Members of Somalia's transitional parliament on Sunday elected Abdullahi Yusuf, a former army colonel, as interim president of the war-torn nation in the Horn of Africa, the parliament speaker said.
The vote was the final step in a plan to reestablish central governance in Somalia, which for 13 years has been divided into fiefdoms controlled by warlords. The vote was held in Kenya because of a lack of security in Somalia.
Yusuf won with 189 votes in the third round of voting, the speaker, Shariif Hassan Sheikh Aden, told the 275-member transitional parliament and regional foreign ministers who observed the vote. Former finance minister Abdullahi Addow garnered 79 votes, Aden said. The election had gone into a third round after no outright winner emerged in the first and second ballots, which were contested by more than two dozen candidates.
"Some Somalis work during the day and others during the night, but I promise to you that I will work both day and night to make Somalia secure," Yusuf said in an impromptu acceptance speech.
"Somalia is a failed state and we have nothing," he said. "We need you [the international community] to stand by us and help us disarm our militias . . . which are destabilizing the Somali people."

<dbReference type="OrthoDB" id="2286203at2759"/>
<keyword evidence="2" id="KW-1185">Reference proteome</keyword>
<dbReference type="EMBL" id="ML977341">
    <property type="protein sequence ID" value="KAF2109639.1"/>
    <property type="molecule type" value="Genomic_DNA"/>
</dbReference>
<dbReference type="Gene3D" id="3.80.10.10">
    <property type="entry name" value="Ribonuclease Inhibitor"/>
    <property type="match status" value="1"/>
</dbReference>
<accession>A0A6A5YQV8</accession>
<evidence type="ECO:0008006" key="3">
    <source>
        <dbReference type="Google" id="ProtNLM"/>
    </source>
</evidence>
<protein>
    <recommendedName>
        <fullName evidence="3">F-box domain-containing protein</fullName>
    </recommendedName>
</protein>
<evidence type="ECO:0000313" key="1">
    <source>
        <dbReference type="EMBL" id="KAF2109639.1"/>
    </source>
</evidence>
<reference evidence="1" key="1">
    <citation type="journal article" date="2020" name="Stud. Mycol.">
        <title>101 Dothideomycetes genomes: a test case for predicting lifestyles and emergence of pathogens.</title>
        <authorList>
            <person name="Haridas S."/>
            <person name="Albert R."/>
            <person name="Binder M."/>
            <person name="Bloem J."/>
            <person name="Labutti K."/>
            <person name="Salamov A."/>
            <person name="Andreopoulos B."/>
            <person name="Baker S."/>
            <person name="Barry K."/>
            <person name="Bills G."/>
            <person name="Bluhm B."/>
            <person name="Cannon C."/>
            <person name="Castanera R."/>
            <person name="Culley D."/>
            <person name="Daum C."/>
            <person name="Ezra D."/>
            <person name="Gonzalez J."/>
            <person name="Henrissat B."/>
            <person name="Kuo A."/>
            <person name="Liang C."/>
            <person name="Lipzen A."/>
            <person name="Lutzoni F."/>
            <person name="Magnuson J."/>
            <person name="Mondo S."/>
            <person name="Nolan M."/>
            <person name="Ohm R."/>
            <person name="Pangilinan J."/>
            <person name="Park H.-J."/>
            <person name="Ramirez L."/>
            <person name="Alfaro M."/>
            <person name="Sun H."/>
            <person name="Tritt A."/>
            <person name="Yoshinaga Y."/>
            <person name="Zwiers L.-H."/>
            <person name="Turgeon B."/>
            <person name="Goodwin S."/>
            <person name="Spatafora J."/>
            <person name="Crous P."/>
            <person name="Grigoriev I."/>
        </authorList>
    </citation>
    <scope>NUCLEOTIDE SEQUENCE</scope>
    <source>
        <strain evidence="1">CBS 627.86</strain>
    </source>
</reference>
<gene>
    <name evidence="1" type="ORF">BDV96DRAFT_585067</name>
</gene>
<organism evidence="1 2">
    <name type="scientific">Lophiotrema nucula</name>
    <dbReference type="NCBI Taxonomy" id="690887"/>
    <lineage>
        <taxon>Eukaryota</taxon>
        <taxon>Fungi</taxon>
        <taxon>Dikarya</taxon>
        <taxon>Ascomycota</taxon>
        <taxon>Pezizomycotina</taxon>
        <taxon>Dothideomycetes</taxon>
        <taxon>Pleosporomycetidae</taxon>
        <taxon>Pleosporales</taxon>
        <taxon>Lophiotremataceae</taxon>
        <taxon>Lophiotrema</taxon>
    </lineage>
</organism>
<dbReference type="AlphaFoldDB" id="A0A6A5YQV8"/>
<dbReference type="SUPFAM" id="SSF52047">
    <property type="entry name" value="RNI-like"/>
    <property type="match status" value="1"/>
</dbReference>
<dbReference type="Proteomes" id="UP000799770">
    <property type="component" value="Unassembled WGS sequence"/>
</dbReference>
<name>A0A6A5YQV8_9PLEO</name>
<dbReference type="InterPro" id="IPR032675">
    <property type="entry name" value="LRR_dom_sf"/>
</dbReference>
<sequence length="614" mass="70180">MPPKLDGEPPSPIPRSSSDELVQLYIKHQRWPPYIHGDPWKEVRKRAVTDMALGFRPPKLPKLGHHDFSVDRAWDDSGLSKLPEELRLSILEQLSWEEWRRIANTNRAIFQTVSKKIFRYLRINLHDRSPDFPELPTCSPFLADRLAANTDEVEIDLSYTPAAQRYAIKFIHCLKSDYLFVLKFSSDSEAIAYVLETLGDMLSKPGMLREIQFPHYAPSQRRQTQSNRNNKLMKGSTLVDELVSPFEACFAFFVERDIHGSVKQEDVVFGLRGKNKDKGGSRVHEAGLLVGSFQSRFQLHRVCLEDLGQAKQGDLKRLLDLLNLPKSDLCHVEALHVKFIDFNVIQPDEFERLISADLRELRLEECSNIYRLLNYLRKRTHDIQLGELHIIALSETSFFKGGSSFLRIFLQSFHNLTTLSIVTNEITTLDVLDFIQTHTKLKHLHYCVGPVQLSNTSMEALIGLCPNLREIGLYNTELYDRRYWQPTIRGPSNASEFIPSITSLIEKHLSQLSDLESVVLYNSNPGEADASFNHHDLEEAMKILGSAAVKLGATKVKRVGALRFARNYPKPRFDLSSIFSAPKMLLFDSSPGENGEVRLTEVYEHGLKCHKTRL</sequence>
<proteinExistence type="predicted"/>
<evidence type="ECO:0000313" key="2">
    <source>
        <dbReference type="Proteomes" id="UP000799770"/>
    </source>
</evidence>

A career soldier who was Somalia's military attache to the Soviet Union in the 1960s, Yusuf, 69, was jailed for six years for refusing to take part in the 1969 coup that put Mohammed Siad Barre in power. He defected to Kenya after taking part in a failed 1978 coup attempt against Siad Barre.
Ethiopia's military government detained him from 1985 until May 1991 after he opposed its attempts to seize disputed territory along the Somalia-Ethiopia border. But he mended fences with a subsequent Ethiopian government during the 1990s and has since enjoyed its backing in his dealings with other Somali warlords.
Yusuf has led Somalia's autonomous enclave of Puntland since it declared independence from Somalia in 1998. It says it will rejoin Somalia when stability is restored.
Addow conceded defeat and pledged his cooperation with Yusuf. "I wish him success in his new job," Addow said. "I promise before the Somalis and the international community that I will work with the new president of Somalia."
Yusuf will nominate Somalia's prime minister, who then will name a cabinet. The members of parliament have an unwritten agreement to fill key government and legislative posts along clan lines.
Yusuf is a member of one of Somalia's four biggest clans, the Darod. He is expected to choose a prime minister from another big clan, the Hawiye, which controls Somalia's capital, Mogadishu.
In August, long-running peace talks in Kenya resulted in the formation of a transitional parliament. Aden was elected speaker Sept. 15.
Despite the broad participation in the peace process, many diplomats and activists point out that there has been little reconciliation among enemies, who now sit together in parliament and run against each other for government posts.
Yusuf has said he plans to disarm Somalia's militias and rehabilitate gunmen into civil life, rebuild its infrastructure, and improve health, education and welfare systems. But some analysts say they fear that once in power he will clash with militant Islamic groups hostile to Ethiopian influence.